Last week, we were introduced to Halanna, who the narrative painstakingly painted as a stuck-up pain in the ass of a Holder’s daughter before taking a certain amount of glee in abusing her to take her down a peg.
The Masterharper of Pern: Chapter IV: Content Notes:
The end of the concert has Merelan and one of Halanna’s brothers talking about her marked improvement in attitude and singing ability, having learned to play some instruments, as well as the suitability of dance partners of Halanna, before the brother asks Merelan to dance. Even so, Merelan notices that Petiron is so deep in conversation he fails to notice when Robinton plays with a group of nursery students, but she’s also afraid that Petiron will eventually notice that Robinton is very much the prodigy. The narrative frames this first as Halanna noticing Robinton’s talent, even though she hasn’t really interacted with him much, and then we hear about all the works Robinton has composed and the drum he made… and how Merelan found it very hidden away and learned that Petiron’s commentary for it was that it wasn’t good enough for the Harper stamp that would have let it be sold.
Merelan realizes, essentially, that she can’t talk to Petiron about Robinton, because Petiron will never actually be proud of his son unless his son is essentially perfect in all ways. Which still leaves her with the issue of her gifted child, as Kubisa tells her about how Robinton is able to help teach a child with a learning disability far better and more patiently than Kubisa can. This is a frankly impossible position for Merelan to be in.
And then Robinton learns about Thread, described this time as “bad Thread fell from the sky and hungrily are anything living it touched, from grass to runner- and herdbeasts, and even people.” But Kubisa also says it’s unlikely that Thread will fall in their lifetime. The day after that, actual dragons and their riders come to the Harper Hall.
And Robinton is bold enough to go up and secretly touch one, while thinking about how different the hide is from the watch-wher (ol’ Nick) and wondering if they’re both in the same family of dragons. The dragon (Cortath) answers Robinton, and the two have a conversation about the trip that Robinton’s parents are going on and Robinton’s desire for safety for them. When all is said and done, though, it seems like Robinton gets in trouble for the whole sequence.
“Robinton!” his father roared, scowling his amazement. Robinton risked a nervous glance at his mother and saw her slight smile. Why was his father angry with him? He hadn’t really been doing anything wrong, had he?
“Cortath says he’s enjoyed conversing with your son, Master Petiron,” M’ridin said with a reassuring chuckle. “There aren’t that many children these days who will, you know.”
Robinton’s sensitive ears caught the plaintive note in the tall, bronze rider’s voice. He opened his mouth to say that he’d be happy to talk to Cortath any time, when he saw his mother raise her finger in signal for him to be silent and noticed the deepening scowl on his father’s face. So he looked anywhere but at the adults.
“Out of the way now, boy,” his father said, gesturing urgently.
The narrative helpfully supplies that Robinton believes Petiron would have struck Robinton for bothering a dragon. Because the cult of the dragonriders means a lot less people feeling like they can talk to them that aren’t dragonriders.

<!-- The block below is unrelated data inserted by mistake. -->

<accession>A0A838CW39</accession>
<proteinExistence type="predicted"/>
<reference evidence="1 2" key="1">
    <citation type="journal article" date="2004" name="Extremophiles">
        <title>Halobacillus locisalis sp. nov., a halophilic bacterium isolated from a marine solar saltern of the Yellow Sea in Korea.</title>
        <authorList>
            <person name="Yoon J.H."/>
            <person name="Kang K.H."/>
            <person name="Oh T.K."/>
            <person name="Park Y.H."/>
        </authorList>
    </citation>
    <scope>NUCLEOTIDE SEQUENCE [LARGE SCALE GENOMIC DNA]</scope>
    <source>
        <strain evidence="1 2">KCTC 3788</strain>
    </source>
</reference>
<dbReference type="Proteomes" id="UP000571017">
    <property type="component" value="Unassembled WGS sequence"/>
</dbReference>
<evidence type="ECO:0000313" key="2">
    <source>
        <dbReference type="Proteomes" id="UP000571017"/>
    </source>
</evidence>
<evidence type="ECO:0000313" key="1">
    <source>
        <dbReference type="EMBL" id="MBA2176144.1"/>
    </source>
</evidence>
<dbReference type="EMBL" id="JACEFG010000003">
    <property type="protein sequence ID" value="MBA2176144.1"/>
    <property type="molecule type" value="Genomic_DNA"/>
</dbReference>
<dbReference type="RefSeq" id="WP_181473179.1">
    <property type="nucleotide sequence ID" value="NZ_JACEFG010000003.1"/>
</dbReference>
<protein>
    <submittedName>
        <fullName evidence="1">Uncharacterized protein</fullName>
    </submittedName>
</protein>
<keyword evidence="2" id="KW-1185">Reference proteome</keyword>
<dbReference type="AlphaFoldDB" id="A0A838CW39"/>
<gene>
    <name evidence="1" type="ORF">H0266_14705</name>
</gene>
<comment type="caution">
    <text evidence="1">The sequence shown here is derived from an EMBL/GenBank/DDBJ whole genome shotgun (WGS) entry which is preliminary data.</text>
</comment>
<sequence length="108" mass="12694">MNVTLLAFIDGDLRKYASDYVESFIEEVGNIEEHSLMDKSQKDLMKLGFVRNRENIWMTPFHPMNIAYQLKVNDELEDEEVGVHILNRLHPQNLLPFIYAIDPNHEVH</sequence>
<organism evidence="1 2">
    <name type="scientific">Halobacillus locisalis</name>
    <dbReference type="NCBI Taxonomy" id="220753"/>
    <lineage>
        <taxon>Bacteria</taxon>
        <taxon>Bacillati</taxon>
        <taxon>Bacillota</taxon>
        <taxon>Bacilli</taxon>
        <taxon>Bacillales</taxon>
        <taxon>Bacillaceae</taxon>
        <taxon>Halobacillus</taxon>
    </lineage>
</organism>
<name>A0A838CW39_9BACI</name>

Robinton also becomes more secretive about his compositions after having met the dragons, which is a serious change, but the narrative quickly jumps forward to the next time dragons come to the Hall. Robinton bolts to see if Cortath is among them, but he’s not present. But there’s also an exchange between dragons that Robinton gets to hear.
I call myself Kilminth and my rider is S’bran. What is your name?
As if you’ll remember, said another dragon voice. It was the very dark bronze one. It is only a child.
Who hears dragons when they speak, so I will talk to him while our riders are busy. It is nice to talk to a child who hears.
He’s not old enough to be Searched.
Don’t mind Calanuth, Kilminth told Robin in a somewhat supercilious tone. He’s too young to have much sense.
Who’s talking about having some sense?
Oh, curl up in the sun, and then Kilminth lowered his head down to Robinton.
That’s the most conversation I’ve heard between two dragons in all these books that wasn’t interpreted through one dragon. And it’s snark between them, no less. Makes me wonder what the opinion of the dragons has been on all of these strange human things they’ve been dealing with.
In any case, Robinton and Kilminth have a conversation about whether dragons being able to see above themselves makes them dizzy and how the dragons know when Thread is returning before S’bran returns and is happy to see there’s a child there talking to the dragons. Robinton innocently inquires whether it’s possible to be both a dragonrider and a Harper, and there’s a lot of laughter, but no actual response one way or another. Which leads to Robinton not holding out a lot of hope for the prospect.
They hadn’t told him if he could be a harper and a dragonrider. So that probably meant he couldn’t be. Which would please his mother. She had set her heart on his being a harper, and that would take a lot of hard work and many years.
Robinton continues to keep his conversations with the dragons close to the vest, even when he has a dream of dragons trying to tell him something and a harper that was taken on Search riding the color of dragon that he would eventually Impress.
That ends Chapter IV, without anyone having triggered off Petiron’s rage. Can we make it two?